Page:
Wednesday, May 13, 2015

Day 24: Max Patch

March 31: When I woke up in the morning, the very first thing I did was turn on my smartphone and check if I could get a connection. I don’t normally do this, but there were some April Fool shenanigans that would start today and I wanted to make sure the scripts I set up on Atlas Quest and Walking 4 Fun were working as expected. I did get a connection, which surprised me a bit since I was in a ravine and I figured the mountains on each side of me would have blocked any signals, but I did get a weak signal. Walking 4 Fun was running smoothly, but I had a sudden panic attack when I realized there was a problem on Atlas Quest—a big one that was affecting pretty much everyone not logged into the website. I could see the errors that were logged and immediately knew what the problem was—but from my smartphone, I couldn’t fix it. Crap! This is bad!

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Any guesses what this odd structure is for?
(Answer will be in the next photo!)

I thought about ways to get into the server to fix the problem and could only think of one option that would could get the problem fixed relatively quickly: Wassa. For those of you who don’t know who Wassa is, he’s the friendly, neighborhood webmaster that helps make sure AQ stays running when I’m not around. The problem for me, though, was that it was 7:00 in the morning, which meant it was 4:00 in the morning in San Jose where he lived, and I hated the idea of waking him up at such a god-awful hour. I’d be willing to let the bug sit for a few hours until he had a chance to wake up, but I figured I needed to call him to let him know about it since it only showed up if someone wasn’t logged in and he likely wouldn’t notice it until someone pointed it out.

But in a few hours, I couldn’t be certain if I’d still get a signal on my phone to call him. I felt bad, but I dialed his number hoping it would just go to voicemail and he’d get my message first thing upon waking up. Instead, after a few rings, I heard a groggy Wassa answer the phone. Dang it, why was he answering the phone at 4:00 in the morning?! Who does that?!

I apologized profusely for waking him up and explained the problem, and he told me no problem, he’d get on it. Wassa would save the day! (For all you AQ folks out there, you can thank him in the comments for his dedication to AQ for waking up at 4:00 in the morning to fix a problem I created!) It wasn’t until then I also saw posts about the art theme from the day before causing formatting problems which he also fixed before I even realized it was a problem. He saved the day twice! I’ve got to buy him a Superman cape for his next birthday. =)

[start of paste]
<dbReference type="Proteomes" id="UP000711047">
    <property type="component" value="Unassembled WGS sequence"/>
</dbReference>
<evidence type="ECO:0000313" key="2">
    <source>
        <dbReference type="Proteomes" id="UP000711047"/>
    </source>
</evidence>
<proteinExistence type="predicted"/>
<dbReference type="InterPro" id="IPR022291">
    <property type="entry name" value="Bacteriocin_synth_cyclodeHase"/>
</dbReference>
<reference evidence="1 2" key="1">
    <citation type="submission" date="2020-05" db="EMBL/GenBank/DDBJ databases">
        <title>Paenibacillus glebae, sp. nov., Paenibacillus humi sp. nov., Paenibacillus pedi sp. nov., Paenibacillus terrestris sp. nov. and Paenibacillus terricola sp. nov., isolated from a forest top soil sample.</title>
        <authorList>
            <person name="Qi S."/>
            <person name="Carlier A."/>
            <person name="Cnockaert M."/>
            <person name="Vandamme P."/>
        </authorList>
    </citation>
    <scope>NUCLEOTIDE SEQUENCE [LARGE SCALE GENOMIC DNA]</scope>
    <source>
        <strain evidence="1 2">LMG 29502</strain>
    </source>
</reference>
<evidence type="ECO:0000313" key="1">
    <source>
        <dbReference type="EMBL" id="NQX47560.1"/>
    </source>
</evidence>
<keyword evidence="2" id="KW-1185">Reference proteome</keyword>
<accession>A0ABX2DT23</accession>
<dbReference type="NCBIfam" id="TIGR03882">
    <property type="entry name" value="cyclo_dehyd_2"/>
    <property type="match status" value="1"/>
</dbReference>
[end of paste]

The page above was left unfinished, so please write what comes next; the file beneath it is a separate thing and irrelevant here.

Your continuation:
With all that sorted out, I went back to my regular morning hiking routine of eating breakfast, brushing my teeth, changing clothes and packing up camp before hitting the trail.

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It’s used for air traffic control! Who knew that such a small, strange building could hold the lives of hundreds or thousands of people in its grip!

Several hours later, I arrived at the summit of Max Patch—which, for historical reasons, might be of particular interest to those of you active on Atlas Quest as being one of the first if not the first letterbox in America. (I made a brief attempt at finding it, but no, I didn’t find it. I think the clues need some updating.)

The views from the top were great but the wind was so strong it could knock you over. Also, at the top, snow had returned to the trail. Or, to be more accurate, had yet to melt from the trail since it had been deposited several days before while I was in Gatlinburg. On the trail over all, most of the snow was, in fact, gone. The trail wasn’t covered at all, but a large strip of snow stretched across the top of the ridge. Between the wind chill and the snow effect, it was pretty darned cold at the top!

A sign at the top pointed to trail magic down at the parking lot off the side of the trail. It looked like it was a quarter-mile away, down a couple of hundred feet from the top, and far off near the parking lot, I saw several people milling around a picnic table. That must be the trail magic, I thought, but OMG—it was so far off trail and down a steep hill! I flip-flopped back and forth, trying to decide if it was worth it. The sign had said there was pizza and beer. The beer I didn’t really care about, but pizza sounded awfully good right now and finally won me over. I started down the mountain.

On the way down, I passed another person who obviously looked like a thru-hiker heading up the mountain, and I asked, “Is it worth it?!” over the wind. I didn’t know who he was at the time—it was the first time I’d met him—but I’d later learn his trailname was Disciple. “Yes, it’s totally worth it!” he assured me, taking another look back down at the parking lot.